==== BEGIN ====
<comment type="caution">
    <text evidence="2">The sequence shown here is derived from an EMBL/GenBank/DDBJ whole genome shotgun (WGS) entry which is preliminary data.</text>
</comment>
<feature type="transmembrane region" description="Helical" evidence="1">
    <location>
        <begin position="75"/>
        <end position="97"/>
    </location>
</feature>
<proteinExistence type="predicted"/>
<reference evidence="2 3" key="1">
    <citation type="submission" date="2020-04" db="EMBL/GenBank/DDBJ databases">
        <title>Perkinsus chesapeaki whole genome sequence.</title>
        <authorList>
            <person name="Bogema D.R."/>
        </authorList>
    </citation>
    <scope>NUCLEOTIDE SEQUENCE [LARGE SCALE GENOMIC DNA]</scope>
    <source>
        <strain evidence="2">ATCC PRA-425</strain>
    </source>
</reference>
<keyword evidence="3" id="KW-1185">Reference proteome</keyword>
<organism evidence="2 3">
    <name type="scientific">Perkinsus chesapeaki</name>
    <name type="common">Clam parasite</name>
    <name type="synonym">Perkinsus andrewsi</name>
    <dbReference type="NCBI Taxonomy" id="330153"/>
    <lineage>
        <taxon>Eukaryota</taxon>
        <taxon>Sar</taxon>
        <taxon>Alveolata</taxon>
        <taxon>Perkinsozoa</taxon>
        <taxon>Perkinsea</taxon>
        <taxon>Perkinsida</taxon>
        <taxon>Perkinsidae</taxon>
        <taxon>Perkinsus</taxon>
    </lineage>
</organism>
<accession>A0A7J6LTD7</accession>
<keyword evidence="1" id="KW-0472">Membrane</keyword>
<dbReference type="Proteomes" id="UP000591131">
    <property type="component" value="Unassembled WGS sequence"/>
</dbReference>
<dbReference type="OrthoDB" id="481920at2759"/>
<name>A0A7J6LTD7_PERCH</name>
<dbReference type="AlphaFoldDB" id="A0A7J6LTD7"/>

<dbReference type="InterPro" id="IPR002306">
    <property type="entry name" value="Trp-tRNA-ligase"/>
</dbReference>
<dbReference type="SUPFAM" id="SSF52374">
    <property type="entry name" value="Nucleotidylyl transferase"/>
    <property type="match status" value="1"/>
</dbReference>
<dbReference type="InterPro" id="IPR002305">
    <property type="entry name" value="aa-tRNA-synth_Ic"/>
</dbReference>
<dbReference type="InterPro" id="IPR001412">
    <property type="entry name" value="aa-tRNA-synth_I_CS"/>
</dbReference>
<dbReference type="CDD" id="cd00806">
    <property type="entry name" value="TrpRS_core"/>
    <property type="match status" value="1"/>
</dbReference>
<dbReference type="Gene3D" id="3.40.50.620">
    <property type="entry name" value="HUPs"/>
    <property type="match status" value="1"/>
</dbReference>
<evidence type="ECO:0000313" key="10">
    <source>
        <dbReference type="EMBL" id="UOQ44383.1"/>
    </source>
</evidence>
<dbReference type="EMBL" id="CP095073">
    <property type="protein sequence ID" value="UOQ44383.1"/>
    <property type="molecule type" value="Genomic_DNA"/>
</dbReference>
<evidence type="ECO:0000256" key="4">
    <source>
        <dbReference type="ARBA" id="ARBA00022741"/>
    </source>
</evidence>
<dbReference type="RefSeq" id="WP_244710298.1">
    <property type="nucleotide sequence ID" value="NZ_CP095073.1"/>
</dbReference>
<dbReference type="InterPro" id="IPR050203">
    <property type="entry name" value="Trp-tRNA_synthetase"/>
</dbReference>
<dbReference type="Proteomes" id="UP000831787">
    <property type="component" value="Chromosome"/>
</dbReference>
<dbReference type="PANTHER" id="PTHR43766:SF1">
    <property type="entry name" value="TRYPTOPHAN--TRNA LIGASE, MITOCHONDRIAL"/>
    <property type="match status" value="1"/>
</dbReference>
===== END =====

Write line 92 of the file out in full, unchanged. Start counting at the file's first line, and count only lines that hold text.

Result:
<dbReference type="PANTHER" id="PTHR43766:SF1">